Culture and history
Fort Espérance National Historic Site
Fort Espérance is of national historic significance because:
It was one of the earliest and most permanent of the North West Company’s posts in the Assiniboine basin; and
It was the main pemmican depot in the Company’s continental fur trade and provisioned brigades to the Churchill and Athabasca River regions.
With the exception of the subtle imprint of agricultural land use in the form of hay fields and grazing, little has changed here since the North West Company established the first post here in 1787. It is a complex site consisting of two distinct but continuous areas. The original Fort Espérance was located on a flat piece of land situated on the banks of the river. This area has undergone some agricultural development and as a result there is little surface evidence of what was once on the site. A rough path links this are to a raised bench of land to the southwest where the second Fort Espérance was moved in 1816 to avoid flooding.
From 1787 to 1820, the lower Qu’Appelle valley played an important role in the fur trade of the northwest. Although far from the fur yielding forests to the north, the valley was adjacent to the prairies where great herds of bison abounded. Here the North West Company located its chief pemmican provision post for the Assiniboine River district. Fort Espérance, notwithstanding several relocations, was one of the company’s most important posts on the Qu’Appelle River until its operations ceased in 1819. Robert Grant, a partner of the newly-formed North West Company, built Fort Espérance in 1787 on the flats by the river. Although most of the site now lies in a ploughed field, a few depressions – indicating cellars, are still visible.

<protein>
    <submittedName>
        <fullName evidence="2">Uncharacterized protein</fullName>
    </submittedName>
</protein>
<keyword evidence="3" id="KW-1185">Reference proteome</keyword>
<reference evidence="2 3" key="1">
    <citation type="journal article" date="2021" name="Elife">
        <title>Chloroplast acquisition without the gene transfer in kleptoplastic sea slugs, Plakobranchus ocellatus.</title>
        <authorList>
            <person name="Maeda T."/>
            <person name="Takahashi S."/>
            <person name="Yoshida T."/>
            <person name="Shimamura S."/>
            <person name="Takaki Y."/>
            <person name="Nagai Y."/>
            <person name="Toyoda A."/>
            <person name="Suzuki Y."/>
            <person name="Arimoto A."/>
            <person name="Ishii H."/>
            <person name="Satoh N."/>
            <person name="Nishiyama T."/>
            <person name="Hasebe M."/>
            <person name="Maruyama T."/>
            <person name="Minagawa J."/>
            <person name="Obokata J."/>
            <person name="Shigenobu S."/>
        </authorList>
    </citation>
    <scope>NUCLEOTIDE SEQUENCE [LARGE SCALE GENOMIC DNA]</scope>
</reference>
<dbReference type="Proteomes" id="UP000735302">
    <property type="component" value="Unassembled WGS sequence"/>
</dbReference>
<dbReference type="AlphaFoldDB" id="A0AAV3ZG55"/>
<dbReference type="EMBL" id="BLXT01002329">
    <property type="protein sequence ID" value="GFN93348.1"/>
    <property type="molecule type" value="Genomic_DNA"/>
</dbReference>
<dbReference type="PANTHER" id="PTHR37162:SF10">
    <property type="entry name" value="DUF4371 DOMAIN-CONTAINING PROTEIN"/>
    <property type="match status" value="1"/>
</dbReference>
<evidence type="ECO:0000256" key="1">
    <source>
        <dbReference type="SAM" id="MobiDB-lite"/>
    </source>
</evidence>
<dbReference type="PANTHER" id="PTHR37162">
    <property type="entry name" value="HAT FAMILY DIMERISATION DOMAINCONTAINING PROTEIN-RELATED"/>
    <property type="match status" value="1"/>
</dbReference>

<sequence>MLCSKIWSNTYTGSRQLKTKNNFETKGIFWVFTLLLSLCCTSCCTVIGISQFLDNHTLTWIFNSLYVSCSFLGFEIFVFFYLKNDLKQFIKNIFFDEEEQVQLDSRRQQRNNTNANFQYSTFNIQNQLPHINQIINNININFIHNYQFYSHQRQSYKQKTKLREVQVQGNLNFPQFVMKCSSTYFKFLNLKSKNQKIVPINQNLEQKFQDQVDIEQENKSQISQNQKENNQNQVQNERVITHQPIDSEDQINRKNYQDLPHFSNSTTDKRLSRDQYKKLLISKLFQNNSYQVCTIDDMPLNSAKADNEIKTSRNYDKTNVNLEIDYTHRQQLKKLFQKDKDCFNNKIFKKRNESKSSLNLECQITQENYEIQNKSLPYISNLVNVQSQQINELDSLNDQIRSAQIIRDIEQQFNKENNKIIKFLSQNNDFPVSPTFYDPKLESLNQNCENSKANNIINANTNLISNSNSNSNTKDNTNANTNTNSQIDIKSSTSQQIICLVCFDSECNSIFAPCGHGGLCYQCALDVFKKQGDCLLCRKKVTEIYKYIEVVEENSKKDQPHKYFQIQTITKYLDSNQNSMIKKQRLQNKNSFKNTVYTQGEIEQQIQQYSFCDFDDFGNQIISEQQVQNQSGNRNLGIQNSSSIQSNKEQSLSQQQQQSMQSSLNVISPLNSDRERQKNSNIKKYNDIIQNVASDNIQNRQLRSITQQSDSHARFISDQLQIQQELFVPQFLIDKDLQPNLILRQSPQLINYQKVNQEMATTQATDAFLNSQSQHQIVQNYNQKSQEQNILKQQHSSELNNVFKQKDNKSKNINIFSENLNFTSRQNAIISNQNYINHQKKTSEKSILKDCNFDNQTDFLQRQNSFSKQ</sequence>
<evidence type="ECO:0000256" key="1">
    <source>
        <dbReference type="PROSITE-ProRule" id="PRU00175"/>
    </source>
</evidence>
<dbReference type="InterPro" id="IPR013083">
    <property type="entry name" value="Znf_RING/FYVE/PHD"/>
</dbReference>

From 1801-05 the post received competition from a rival XY Company fort, a mile down-river, also on the south bank. Fort Espérance remained at its original location until about 1810 when John McDonald of Garth moved the department headquarters to a site on the Qu’Appelle lakes, the exact location of which is still undetermined. In 1814 the North West Company again moved to a location on the north bank of the river, two miles west of Big Cut Arm Creek, naming it Fort John. Fort John served as a point of departure for Cuthbert Grant’s attack on the Selkirk settlers and is now a provincial historic site.
In 1816 at the height of the conflict, the NorWesters, after burning the Hudson’s Bay Company fort, which stood a few hundred yards away, moved back to within 300 yards of the original 1787 site. The Hudson’s Bay Company people re-established their post on the Assiniboine River, just above Beaver Creek. The second Fort Espérance was built on the knoll higher up on the bank to better overlook the Qu’Appelle valley. The location put the fort in a strong defensive position, necessary in those troubled times. Cellar and fireplace remains can still clearly be seen on this site; a depression around the remains indicates where the stockade once stood.
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